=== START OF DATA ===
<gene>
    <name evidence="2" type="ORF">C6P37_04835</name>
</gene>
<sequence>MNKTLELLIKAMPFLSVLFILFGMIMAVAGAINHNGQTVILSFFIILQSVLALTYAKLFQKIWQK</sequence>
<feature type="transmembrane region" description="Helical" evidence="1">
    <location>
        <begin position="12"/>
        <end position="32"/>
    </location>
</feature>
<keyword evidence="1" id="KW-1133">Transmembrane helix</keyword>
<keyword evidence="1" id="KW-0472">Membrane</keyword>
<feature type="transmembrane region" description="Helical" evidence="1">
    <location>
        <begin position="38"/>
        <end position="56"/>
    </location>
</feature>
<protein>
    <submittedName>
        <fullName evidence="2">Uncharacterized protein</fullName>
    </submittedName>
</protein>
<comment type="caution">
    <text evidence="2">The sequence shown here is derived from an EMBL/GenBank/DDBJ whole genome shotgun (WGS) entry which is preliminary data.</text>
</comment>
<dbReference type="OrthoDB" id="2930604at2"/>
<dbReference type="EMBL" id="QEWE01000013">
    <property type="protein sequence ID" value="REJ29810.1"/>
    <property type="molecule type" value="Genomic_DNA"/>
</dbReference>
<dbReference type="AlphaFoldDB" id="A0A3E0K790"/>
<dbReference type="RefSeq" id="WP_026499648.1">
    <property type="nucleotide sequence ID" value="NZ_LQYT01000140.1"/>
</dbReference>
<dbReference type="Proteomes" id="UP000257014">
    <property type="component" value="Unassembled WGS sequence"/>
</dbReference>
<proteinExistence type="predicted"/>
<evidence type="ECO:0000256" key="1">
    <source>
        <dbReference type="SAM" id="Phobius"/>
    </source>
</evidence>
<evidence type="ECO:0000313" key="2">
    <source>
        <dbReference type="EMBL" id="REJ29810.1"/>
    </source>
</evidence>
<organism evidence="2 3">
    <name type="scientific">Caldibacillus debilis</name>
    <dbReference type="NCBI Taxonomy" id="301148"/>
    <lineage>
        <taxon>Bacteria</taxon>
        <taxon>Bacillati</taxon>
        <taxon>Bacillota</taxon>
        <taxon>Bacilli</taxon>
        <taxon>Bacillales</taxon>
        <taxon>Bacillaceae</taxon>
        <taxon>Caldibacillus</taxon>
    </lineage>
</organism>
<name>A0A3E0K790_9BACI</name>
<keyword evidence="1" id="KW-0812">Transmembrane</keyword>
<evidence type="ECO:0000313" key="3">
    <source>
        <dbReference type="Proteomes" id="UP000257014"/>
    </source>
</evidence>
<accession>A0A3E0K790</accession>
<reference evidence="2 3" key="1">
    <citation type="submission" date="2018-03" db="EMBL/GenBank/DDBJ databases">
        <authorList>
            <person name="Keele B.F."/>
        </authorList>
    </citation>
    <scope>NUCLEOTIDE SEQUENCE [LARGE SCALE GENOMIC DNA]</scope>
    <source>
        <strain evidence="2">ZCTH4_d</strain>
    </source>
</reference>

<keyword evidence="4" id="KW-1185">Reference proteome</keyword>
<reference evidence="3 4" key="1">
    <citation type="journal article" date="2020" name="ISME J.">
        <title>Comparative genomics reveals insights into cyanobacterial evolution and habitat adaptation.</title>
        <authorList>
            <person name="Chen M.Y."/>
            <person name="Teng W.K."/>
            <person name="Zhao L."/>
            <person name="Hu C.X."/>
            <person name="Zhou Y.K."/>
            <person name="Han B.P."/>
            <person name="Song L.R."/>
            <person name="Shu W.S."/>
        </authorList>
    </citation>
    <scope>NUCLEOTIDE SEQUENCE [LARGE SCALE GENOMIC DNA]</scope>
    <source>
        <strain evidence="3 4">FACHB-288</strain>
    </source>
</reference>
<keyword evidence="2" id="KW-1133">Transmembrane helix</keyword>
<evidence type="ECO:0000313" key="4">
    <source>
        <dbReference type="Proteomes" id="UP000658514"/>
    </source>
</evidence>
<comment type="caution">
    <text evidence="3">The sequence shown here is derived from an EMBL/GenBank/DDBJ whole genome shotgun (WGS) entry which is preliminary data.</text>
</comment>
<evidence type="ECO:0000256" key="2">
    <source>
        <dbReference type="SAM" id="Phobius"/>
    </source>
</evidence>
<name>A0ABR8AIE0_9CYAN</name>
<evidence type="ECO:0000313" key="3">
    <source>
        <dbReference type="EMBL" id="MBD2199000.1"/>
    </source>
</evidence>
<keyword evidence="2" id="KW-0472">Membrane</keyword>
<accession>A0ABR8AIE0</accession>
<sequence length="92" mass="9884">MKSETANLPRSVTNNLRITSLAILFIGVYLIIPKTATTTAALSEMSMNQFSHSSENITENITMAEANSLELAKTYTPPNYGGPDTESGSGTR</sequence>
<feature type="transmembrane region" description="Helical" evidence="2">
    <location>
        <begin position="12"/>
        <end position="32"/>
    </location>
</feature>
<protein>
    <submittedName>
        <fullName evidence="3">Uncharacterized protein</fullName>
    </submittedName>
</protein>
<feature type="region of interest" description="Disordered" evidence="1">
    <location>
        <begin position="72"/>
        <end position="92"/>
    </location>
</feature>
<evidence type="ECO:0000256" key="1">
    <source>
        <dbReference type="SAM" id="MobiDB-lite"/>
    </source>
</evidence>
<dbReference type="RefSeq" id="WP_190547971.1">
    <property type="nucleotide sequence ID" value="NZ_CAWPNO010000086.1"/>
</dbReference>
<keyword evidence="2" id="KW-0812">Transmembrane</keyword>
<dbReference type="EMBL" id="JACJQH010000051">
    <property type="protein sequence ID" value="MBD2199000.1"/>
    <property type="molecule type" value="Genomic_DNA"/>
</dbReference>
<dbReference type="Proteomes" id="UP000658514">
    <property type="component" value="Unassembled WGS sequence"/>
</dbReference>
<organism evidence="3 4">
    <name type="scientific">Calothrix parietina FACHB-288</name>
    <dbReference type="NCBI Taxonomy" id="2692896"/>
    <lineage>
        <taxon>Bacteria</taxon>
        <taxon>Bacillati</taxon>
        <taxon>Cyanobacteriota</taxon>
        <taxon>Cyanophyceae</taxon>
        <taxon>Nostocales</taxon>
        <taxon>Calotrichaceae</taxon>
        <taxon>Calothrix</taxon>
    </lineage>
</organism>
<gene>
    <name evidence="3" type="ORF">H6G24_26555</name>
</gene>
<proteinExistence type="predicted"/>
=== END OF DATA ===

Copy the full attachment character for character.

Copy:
<gene>
    <name evidence="2" type="ORF">C6P37_04835</name>
</gene>
<sequence>MNKTLELLIKAMPFLSVLFILFGMIMAVAGAINHNGQTVILSFFIILQSVLALTYAKLFQKIWQK</sequence>
<feature type="transmembrane region" description="Helical" evidence="1">
    <location>
        <begin position="12"/>
        <end position="32"/>
    </location>
</feature>
<keyword evidence="1" id="KW-1133">Transmembrane helix</keyword>
<keyword evidence="1" id="KW-0472">Membrane</keyword>
<feature type="transmembrane region" description="Helical" evidence="1">
    <location>
        <begin position="38"/>
        <end position="56"/>
    </location>
</feature>
<protein>
    <submittedName>
        <fullName evidence="2">Uncharacterized protein</fullName>
    </submittedName>
</protein>
<comment type="caution">
    <text evidence="2">The sequence shown here is derived from an EMBL/GenBank/DDBJ whole genome shotgun (WGS) entry which is preliminary data.</text>
</comment>
<dbReference type="OrthoDB" id="2930604at2"/>
<dbReference type="EMBL" id="QEWE01000013">
    <property type="protein sequence ID" value="REJ29810.1"/>
    <property type="molecule type" value="Genomic_DNA"/>
</dbReference>
<dbReference type="AlphaFoldDB" id="A0A3E0K790"/>
<dbReference type="RefSeq" id="WP_026499648.1">
    <property type="nucleotide sequence ID" value="NZ_LQYT01000140.1"/>
</dbReference>
<dbReference type="Proteomes" id="UP000257014">
    <property type="component" value="Unassembled WGS sequence"/>
</dbReference>
<proteinExistence type="predicted"/>
<evidence type="ECO:0000256" key="1">
    <source>
        <dbReference type="SAM" id="Phobius"/>
    </source>
</evidence>
<evidence type="ECO:0000313" key="2">
    <source>
        <dbReference type="EMBL" id="REJ29810.1"/>
    </source>
</evidence>
<organism evidence="2 3">
    <name type="scientific">Caldibacillus debilis</name>
    <dbReference type="NCBI Taxonomy" id="301148"/>
    <lineage>
        <taxon>Bacteria</taxon>
        <taxon>Bacillati</taxon>
        <taxon>Bacillota</taxon>
        <taxon>Bacilli</taxon>
        <taxon>Bacillales</taxon>
        <taxon>Bacillaceae</taxon>
        <taxon>Caldibacillus</taxon>
    </lineage>
</organism>
<name>A0A3E0K790_9BACI</name>
<keyword evidence="1" id="KW-0812">Transmembrane</keyword>
<evidence type="ECO:0000313" key="3">
    <source>
        <dbReference type="Proteomes" id="UP000257014"/>
    </source>
</evidence>
<accession>A0A3E0K790</accession>
<reference evidence="2 3" key="1">
    <citation type="submission" date="2018-03" db="EMBL/GenBank/DDBJ databases">
        <authorList>
            <person name="Keele B.F."/>
        </authorList>
    </citation>
    <scope>NUCLEOTIDE SEQUENCE [LARGE SCALE GENOMIC DNA]</scope>
    <source>
        <strain evidence="2">ZCTH4_d</strain>
    </source>
</reference>

<keyword evidence="4" id="KW-1185">Reference proteome</keyword>
<reference evidence="3 4" key="1">
    <citation type="journal article" date="2020" name="ISME J.">
        <title>Comparative genomics reveals insights into cyanobacterial evolution and habitat adaptation.</title>
        <authorList>
            <person name="Chen M.Y."/>
            <person name="Teng W.K."/>
            <person name="Zhao L."/>
            <person name="Hu C.X."/>
            <person name="Zhou Y.K."/>
            <person name="Han B.P."/>
            <person name="Song L.R."/>
            <person name="Shu W.S."/>
        </authorList>
    </citation>
    <scope>NUCLEOTIDE SEQUENCE [LARGE SCALE GENOMIC DNA]</scope>
    <source>
        <strain evidence="3 4">FACHB-288</strain>
    </source>
</reference>
<keyword evidence="2" id="KW-1133">Transmembrane helix</keyword>
<evidence type="ECO:0000313" key="4">
    <source>
        <dbReference type="Proteomes" id="UP000658514"/>
    </source>
</evidence>
<comment type="caution">
    <text evidence="3">The sequence shown here is derived from an EMBL/GenBank/DDBJ whole genome shotgun (WGS) entry which is preliminary data.</text>
</comment>
<evidence type="ECO:0000256" key="2">
    <source>
        <dbReference type="SAM" id="Phobius"/>
    </source>
</evidence>
<name>A0ABR8AIE0_9CYAN</name>
<evidence type="ECO:0000313" key="3">
    <source>
        <dbReference type="EMBL" id="MBD2199000.1"/>
    </source>
</evidence>
<keyword evidence="2" id="KW-0472">Membrane</keyword>
<accession>A0ABR8AIE0</accession>
<sequence length="92" mass="9884">MKSETANLPRSVTNNLRITSLAILFIGVYLIIPKTATTTAALSEMSMNQFSHSSENITENITMAEANSLELAKTYTPPNYGGPDTESGSGTR</sequence>
<feature type="transmembrane region" description="Helical" evidence="2">
    <location>
        <begin position="12"/>
        <end position="32"/>
    </location>
</feature>
<protein>
    <submittedName>
        <fullName evidence="3">Uncharacterized protein</fullName>
    </submittedName>
</protein>
<feature type="region of interest" description="Disordered" evidence="1">
    <location>
        <begin position="72"/>
        <end position="92"/>
    </location>
</feature>
<evidence type="ECO:0000256" key="1">
    <source>
        <dbReference type="SAM" id="MobiDB-lite"/>
    </source>
</evidence>
<dbReference type="RefSeq" id="WP_190547971.1">
    <property type="nucleotide sequence ID" value="NZ_CAWPNO010000086.1"/>
</dbReference>
<keyword evidence="2" id="KW-0812">Transmembrane</keyword>
<dbReference type="EMBL" id="JACJQH010000051">
    <property type="protein sequence ID" value="MBD2199000.1"/>
    <property type="molecule type" value="Genomic_DNA"/>
</dbReference>
<dbReference type="Proteomes" id="UP000658514">
    <property type="component" value="Unassembled WGS sequence"/>
</dbReference>
<organism evidence="3 4">
    <name type="scientific">Calothrix parietina FACHB-288</name>
    <dbReference type="NCBI Taxonomy" id="2692896"/>
    <lineage>
        <taxon>Bacteria</taxon>
        <taxon>Bacillati</taxon>
        <taxon>Cyanobacteriota</taxon>
        <taxon>Cyanophyceae</taxon>
        <taxon>Nostocales</taxon>
        <taxon>Calotrichaceae</taxon>
        <taxon>Calothrix</taxon>
    </lineage>
</organism>
<gene>
    <name evidence="3" type="ORF">H6G24_26555</name>
</gene>
<proteinExistence type="predicted"/>